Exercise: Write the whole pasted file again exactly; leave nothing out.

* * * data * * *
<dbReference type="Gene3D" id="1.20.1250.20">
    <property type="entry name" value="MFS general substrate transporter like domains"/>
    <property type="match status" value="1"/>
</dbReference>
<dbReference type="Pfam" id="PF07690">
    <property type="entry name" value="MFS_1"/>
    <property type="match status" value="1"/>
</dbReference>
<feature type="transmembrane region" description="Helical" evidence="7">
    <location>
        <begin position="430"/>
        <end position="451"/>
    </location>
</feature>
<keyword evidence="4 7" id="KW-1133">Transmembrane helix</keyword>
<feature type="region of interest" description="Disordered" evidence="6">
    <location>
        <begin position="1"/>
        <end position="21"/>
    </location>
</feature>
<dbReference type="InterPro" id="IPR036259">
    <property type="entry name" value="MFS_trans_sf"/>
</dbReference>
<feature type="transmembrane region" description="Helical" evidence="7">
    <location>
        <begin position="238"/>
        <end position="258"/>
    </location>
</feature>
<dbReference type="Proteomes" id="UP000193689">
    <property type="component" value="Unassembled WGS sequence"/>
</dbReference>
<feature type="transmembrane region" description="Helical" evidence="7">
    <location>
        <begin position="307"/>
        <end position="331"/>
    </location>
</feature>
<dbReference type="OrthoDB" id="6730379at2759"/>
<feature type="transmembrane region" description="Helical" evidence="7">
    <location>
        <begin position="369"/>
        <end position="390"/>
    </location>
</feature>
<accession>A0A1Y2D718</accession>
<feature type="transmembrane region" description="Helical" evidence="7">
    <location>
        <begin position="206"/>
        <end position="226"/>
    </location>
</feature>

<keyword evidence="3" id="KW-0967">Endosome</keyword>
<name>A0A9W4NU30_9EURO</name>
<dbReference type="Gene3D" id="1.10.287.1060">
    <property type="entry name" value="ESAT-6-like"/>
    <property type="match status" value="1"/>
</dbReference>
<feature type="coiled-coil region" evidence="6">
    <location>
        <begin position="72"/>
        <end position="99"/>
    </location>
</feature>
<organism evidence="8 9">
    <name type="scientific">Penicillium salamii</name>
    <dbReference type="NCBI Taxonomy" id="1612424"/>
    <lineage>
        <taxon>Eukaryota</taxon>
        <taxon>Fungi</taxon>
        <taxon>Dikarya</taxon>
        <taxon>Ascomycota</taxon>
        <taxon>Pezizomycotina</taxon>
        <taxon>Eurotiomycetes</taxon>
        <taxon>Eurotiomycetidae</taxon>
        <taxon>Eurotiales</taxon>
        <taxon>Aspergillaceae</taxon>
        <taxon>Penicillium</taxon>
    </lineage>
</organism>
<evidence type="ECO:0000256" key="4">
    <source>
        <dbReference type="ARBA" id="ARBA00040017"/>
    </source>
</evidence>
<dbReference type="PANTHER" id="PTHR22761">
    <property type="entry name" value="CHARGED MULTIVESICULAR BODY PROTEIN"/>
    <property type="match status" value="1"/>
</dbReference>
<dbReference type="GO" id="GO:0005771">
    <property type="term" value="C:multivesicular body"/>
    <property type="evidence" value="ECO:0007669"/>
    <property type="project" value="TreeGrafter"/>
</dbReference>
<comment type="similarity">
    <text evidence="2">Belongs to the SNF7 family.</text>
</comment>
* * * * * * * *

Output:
<dbReference type="Gene3D" id="1.20.1250.20">
    <property type="entry name" value="MFS general substrate transporter like domains"/>
    <property type="match status" value="1"/>
</dbReference>
<dbReference type="Pfam" id="PF07690">
    <property type="entry name" value="MFS_1"/>
    <property type="match status" value="1"/>
</dbReference>
<feature type="transmembrane region" description="Helical" evidence="7">
    <location>
        <begin position="430"/>
        <end position="451"/>
    </location>
</feature>
<keyword evidence="4 7" id="KW-1133">Transmembrane helix</keyword>
<feature type="region of interest" description="Disordered" evidence="6">
    <location>
        <begin position="1"/>
        <end position="21"/>
    </location>
</feature>
<dbReference type="InterPro" id="IPR036259">
    <property type="entry name" value="MFS_trans_sf"/>
</dbReference>
<feature type="transmembrane region" description="Helical" evidence="7">
    <location>
        <begin position="238"/>
        <end position="258"/>
    </location>
</feature>
<dbReference type="Proteomes" id="UP000193689">
    <property type="component" value="Unassembled WGS sequence"/>
</dbReference>
<feature type="transmembrane region" description="Helical" evidence="7">
    <location>
        <begin position="307"/>
        <end position="331"/>
    </location>
</feature>
<dbReference type="OrthoDB" id="6730379at2759"/>
<feature type="transmembrane region" description="Helical" evidence="7">
    <location>
        <begin position="369"/>
        <end position="390"/>
    </location>
</feature>
<accession>A0A1Y2D718</accession>
<feature type="transmembrane region" description="Helical" evidence="7">
    <location>
        <begin position="206"/>
        <end position="226"/>
    </location>
</feature>

<keyword evidence="3" id="KW-0967">Endosome</keyword>
<name>A0A9W4NU30_9EURO</name>
<dbReference type="Gene3D" id="1.10.287.1060">
    <property type="entry name" value="ESAT-6-like"/>
    <property type="match status" value="1"/>
</dbReference>
<feature type="coiled-coil region" evidence="6">
    <location>
        <begin position="72"/>
        <end position="99"/>
    </location>
</feature>
<organism evidence="8 9">
    <name type="scientific">Penicillium salamii</name>
    <dbReference type="NCBI Taxonomy" id="1612424"/>
    <lineage>
        <taxon>Eukaryota</taxon>
        <taxon>Fungi</taxon>
        <taxon>Dikarya</taxon>
        <taxon>Ascomycota</taxon>
        <taxon>Pezizomycotina</taxon>
        <taxon>Eurotiomycetes</taxon>
        <taxon>Eurotiomycetidae</taxon>
        <taxon>Eurotiales</taxon>
        <taxon>Aspergillaceae</taxon>
        <taxon>Penicillium</taxon>
    </lineage>
</organism>
<evidence type="ECO:0000256" key="4">
    <source>
        <dbReference type="ARBA" id="ARBA00040017"/>
    </source>
</evidence>
<dbReference type="PANTHER" id="PTHR22761">
    <property type="entry name" value="CHARGED MULTIVESICULAR BODY PROTEIN"/>
    <property type="match status" value="1"/>
</dbReference>
<dbReference type="GO" id="GO:0005771">
    <property type="term" value="C:multivesicular body"/>
    <property type="evidence" value="ECO:0007669"/>
    <property type="project" value="TreeGrafter"/>
</dbReference>
<comment type="similarity">
    <text evidence="2">Belongs to the SNF7 family.</text>
</comment>